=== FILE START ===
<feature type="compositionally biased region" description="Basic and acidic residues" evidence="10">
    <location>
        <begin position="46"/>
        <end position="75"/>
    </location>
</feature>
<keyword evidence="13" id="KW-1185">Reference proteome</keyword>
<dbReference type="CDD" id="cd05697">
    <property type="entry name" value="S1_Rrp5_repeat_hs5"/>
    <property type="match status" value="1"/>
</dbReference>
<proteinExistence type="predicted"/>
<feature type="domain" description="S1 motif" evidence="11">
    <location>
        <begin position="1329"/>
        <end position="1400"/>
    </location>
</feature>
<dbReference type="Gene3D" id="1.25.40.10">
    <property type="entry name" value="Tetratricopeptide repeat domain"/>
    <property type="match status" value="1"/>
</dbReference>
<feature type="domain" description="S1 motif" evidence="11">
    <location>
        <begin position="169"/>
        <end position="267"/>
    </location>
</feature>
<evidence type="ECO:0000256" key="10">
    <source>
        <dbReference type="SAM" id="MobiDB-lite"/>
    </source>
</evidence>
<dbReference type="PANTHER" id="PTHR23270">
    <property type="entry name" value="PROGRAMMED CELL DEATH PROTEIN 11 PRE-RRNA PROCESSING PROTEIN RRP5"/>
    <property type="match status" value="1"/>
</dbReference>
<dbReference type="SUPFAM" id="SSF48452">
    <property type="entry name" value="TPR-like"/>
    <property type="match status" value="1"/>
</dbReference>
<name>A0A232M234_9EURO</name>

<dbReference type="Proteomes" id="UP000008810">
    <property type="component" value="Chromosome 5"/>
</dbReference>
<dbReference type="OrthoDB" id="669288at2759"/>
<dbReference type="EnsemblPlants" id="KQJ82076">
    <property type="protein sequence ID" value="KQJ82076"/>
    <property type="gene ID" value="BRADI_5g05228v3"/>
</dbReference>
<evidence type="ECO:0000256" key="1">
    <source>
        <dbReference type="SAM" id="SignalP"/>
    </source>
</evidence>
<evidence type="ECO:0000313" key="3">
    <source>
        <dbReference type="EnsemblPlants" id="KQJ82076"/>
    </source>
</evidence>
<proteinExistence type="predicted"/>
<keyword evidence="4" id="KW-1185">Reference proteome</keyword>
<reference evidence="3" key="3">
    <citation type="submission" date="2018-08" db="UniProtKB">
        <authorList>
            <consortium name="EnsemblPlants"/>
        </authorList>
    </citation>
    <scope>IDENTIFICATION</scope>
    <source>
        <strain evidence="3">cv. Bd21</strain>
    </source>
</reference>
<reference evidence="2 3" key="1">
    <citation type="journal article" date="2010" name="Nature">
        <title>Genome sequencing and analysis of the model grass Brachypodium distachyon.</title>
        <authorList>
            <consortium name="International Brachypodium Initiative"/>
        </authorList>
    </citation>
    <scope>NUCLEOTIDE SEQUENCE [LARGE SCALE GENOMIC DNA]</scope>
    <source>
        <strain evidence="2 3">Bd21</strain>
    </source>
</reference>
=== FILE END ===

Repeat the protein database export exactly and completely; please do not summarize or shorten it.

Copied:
<feature type="compositionally biased region" description="Basic and acidic residues" evidence="10">
    <location>
        <begin position="46"/>
        <end position="75"/>
    </location>
</feature>
<keyword evidence="13" id="KW-1185">Reference proteome</keyword>
<dbReference type="CDD" id="cd05697">
    <property type="entry name" value="S1_Rrp5_repeat_hs5"/>
    <property type="match status" value="1"/>
</dbReference>
<proteinExistence type="predicted"/>
<feature type="domain" description="S1 motif" evidence="11">
    <location>
        <begin position="1329"/>
        <end position="1400"/>
    </location>
</feature>
<dbReference type="Gene3D" id="1.25.40.10">
    <property type="entry name" value="Tetratricopeptide repeat domain"/>
    <property type="match status" value="1"/>
</dbReference>
<feature type="domain" description="S1 motif" evidence="11">
    <location>
        <begin position="169"/>
        <end position="267"/>
    </location>
</feature>
<evidence type="ECO:0000256" key="10">
    <source>
        <dbReference type="SAM" id="MobiDB-lite"/>
    </source>
</evidence>
<dbReference type="PANTHER" id="PTHR23270">
    <property type="entry name" value="PROGRAMMED CELL DEATH PROTEIN 11 PRE-RRNA PROCESSING PROTEIN RRP5"/>
    <property type="match status" value="1"/>
</dbReference>
<dbReference type="SUPFAM" id="SSF48452">
    <property type="entry name" value="TPR-like"/>
    <property type="match status" value="1"/>
</dbReference>
<name>A0A232M234_9EURO</name>

<dbReference type="Proteomes" id="UP000008810">
    <property type="component" value="Chromosome 5"/>
</dbReference>
<dbReference type="OrthoDB" id="669288at2759"/>
<dbReference type="EnsemblPlants" id="KQJ82076">
    <property type="protein sequence ID" value="KQJ82076"/>
    <property type="gene ID" value="BRADI_5g05228v3"/>
</dbReference>
<evidence type="ECO:0000256" key="1">
    <source>
        <dbReference type="SAM" id="SignalP"/>
    </source>
</evidence>
<evidence type="ECO:0000313" key="3">
    <source>
        <dbReference type="EnsemblPlants" id="KQJ82076"/>
    </source>
</evidence>
<proteinExistence type="predicted"/>
<keyword evidence="4" id="KW-1185">Reference proteome</keyword>
<reference evidence="3" key="3">
    <citation type="submission" date="2018-08" db="UniProtKB">
        <authorList>
            <consortium name="EnsemblPlants"/>
        </authorList>
    </citation>
    <scope>IDENTIFICATION</scope>
    <source>
        <strain evidence="3">cv. Bd21</strain>
    </source>
</reference>
<reference evidence="2 3" key="1">
    <citation type="journal article" date="2010" name="Nature">
        <title>Genome sequencing and analysis of the model grass Brachypodium distachyon.</title>
        <authorList>
            <consortium name="International Brachypodium Initiative"/>
        </authorList>
    </citation>
    <scope>NUCLEOTIDE SEQUENCE [LARGE SCALE GENOMIC DNA]</scope>
    <source>
        <strain evidence="2 3">Bd21</strain>
    </source>
</reference>